Panel 2: Financing perspectives

Michelle Norris, Chair of Irish Housing Finance Agency, which provides loans for housing purposes to local authorities and other voluntary housing bodies

We have a labour shortage in the construction industry in Ireland, so the reuse of building is an option to consider creating more housing and is also environmentally friendly.

Hotels have key practical advantages (sufficient plumbing, bathrooms, kitchens) …but there’s also risks the use of hotels is unpredictable due to the evolution of tourism, and there is a socio-spatial segregation of homeless services in certain cities like Dublin that need to be solved in other to ensure nearby access to support services.

The reconversion of shops into housing units would help. There are a lot of vacant space above shops and in shops that can be used. Using them would help to add small units to the social housing stock (60% of existing social housing in Ireland is 3- or 4-bedrooms dwellings, which are mainly suitable for families while most homeless people live on their own or in couples, and hence struggle to access affordable social housing). Furthermore, we see a potential to convert existing buildings into long-term social housing.

“The main challenges don’t come from the number of regulations, but from the administrative burden of trying to manage all the different regulations simultaneously”. One idea to combat this could be a "one-stop shop" for local authorities and organisations to help them with the administrative burden.

Jarmo Linden, Director of ARA, the Housing Finance and Development Centre in Finland

The example of Finland: In 2008, Finland changed the ideology of homeless policies with Housing First and converted emergency accommodations and hostels into permanent housing. Helsinki went from 600 beds in emergency accommodations at that time to 50 beds nowadays. The government decided to invest in the renovation of emergency accommodations. The Salvation Army hostel in Helsinki, which proposed 250 beds was turned into 81 apartments.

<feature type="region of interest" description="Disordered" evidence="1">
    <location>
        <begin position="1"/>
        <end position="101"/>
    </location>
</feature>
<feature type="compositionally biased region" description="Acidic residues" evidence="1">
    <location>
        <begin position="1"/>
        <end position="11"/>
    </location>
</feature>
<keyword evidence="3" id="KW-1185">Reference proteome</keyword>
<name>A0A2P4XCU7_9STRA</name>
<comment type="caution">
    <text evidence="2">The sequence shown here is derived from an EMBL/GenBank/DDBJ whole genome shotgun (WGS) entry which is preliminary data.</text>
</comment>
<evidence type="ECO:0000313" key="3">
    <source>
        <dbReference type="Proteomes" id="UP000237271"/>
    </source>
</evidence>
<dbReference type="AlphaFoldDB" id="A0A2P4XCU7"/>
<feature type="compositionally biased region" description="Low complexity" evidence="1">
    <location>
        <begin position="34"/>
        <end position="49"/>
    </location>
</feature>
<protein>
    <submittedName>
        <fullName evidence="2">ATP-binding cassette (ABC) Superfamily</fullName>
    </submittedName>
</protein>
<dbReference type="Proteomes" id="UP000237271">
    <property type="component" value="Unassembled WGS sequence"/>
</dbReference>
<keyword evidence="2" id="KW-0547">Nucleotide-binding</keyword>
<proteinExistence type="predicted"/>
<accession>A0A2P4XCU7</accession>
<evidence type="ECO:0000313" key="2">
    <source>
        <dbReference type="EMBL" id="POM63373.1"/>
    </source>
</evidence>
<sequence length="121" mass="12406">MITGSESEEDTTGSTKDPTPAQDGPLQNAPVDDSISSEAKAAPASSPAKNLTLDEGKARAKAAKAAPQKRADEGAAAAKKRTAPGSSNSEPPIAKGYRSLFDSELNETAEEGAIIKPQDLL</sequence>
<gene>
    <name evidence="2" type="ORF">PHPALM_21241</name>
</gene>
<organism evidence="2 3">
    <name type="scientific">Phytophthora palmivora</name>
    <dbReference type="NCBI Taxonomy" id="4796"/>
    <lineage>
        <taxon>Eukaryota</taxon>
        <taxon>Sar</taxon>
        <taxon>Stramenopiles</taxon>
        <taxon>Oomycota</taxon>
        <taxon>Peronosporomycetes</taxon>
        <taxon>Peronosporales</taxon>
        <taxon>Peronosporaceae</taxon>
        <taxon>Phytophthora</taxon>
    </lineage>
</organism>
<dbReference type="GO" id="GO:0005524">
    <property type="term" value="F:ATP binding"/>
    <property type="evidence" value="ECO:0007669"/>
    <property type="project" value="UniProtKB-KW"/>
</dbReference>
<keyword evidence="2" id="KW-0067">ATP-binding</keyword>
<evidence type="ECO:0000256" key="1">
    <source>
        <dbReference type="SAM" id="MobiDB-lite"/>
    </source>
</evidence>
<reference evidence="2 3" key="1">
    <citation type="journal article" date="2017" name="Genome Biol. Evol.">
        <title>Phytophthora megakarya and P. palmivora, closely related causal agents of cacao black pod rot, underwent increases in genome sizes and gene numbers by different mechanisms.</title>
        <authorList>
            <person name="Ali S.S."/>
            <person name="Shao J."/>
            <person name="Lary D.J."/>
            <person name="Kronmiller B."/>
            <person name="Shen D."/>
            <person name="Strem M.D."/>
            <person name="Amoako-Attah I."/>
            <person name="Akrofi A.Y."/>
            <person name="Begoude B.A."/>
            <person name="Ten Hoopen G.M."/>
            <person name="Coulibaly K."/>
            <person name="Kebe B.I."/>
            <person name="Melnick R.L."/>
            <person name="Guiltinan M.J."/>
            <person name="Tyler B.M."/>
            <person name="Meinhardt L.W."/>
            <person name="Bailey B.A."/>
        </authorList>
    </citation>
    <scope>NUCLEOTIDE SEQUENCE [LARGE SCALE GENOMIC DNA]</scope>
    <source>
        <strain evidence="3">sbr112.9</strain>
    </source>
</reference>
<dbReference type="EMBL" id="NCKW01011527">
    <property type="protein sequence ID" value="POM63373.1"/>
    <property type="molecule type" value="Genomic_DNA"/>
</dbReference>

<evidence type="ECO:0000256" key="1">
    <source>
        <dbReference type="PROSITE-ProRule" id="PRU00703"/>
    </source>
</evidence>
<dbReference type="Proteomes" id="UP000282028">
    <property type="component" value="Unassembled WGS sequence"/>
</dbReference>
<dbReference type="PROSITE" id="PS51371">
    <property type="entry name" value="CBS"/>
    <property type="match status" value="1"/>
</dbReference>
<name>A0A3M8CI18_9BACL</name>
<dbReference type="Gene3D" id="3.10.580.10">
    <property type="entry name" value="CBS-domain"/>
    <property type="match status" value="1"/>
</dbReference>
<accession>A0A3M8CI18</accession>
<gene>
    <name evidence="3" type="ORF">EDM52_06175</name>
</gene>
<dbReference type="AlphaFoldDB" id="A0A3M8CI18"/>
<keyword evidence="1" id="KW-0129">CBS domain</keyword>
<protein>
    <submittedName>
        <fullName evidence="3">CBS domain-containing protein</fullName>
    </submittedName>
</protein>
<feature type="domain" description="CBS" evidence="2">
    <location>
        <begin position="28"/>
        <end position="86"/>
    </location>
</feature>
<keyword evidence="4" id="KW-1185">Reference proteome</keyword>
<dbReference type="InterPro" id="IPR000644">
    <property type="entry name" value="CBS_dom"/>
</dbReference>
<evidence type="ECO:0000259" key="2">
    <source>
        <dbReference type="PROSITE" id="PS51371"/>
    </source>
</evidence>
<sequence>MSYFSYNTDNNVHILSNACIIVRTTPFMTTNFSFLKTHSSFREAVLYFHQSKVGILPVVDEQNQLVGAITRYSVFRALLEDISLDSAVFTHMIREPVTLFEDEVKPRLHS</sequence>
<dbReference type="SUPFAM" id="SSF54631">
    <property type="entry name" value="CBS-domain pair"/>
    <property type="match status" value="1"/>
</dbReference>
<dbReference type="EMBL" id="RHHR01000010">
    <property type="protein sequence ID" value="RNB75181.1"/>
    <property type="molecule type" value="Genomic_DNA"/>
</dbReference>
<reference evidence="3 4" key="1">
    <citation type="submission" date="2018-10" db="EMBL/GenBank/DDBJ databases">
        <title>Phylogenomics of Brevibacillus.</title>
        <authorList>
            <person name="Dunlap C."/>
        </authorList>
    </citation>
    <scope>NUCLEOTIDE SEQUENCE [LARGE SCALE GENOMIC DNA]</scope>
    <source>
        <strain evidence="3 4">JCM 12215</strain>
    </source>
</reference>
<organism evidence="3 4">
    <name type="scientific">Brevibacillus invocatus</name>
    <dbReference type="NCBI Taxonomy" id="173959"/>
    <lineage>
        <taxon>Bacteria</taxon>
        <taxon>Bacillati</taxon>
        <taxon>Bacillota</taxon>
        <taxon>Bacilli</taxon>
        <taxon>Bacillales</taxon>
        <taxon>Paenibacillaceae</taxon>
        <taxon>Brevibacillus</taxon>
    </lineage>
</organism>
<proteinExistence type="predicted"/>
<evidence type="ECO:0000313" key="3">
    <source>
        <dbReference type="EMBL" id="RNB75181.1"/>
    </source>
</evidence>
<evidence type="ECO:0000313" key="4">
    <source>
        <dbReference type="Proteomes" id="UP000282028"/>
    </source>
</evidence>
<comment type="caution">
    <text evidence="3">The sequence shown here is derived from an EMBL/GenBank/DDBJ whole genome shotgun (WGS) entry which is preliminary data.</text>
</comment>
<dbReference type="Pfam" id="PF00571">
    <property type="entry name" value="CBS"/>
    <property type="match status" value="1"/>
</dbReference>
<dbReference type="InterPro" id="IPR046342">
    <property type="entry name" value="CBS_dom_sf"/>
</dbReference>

What funding? 45% of the expenditures were government subsidy grants and 55% were interest subsidy loans with government guarantee.

What plan? The aim was to rehouse people permanently through personal rental contracts. Residents apply for social benefits and pay their rent (350€ rent), and if the benefits are not enough, apply for social assistance. If tenants still cannot pay, they would ask ARA to pay the landlord directly. (Finland uses 2,5 Billion euros to subsidize rental housing rents directly to the tenants, and 15% of the population has housing benefits).

Samir Kulenovic, advisor on housing and urban development at the Council of Europe Development Bank (CEB)

In this process it is important to focus on the needs of the users to overcome technical and legal barriers, and social obstacles. The CEB choses to finance a project if the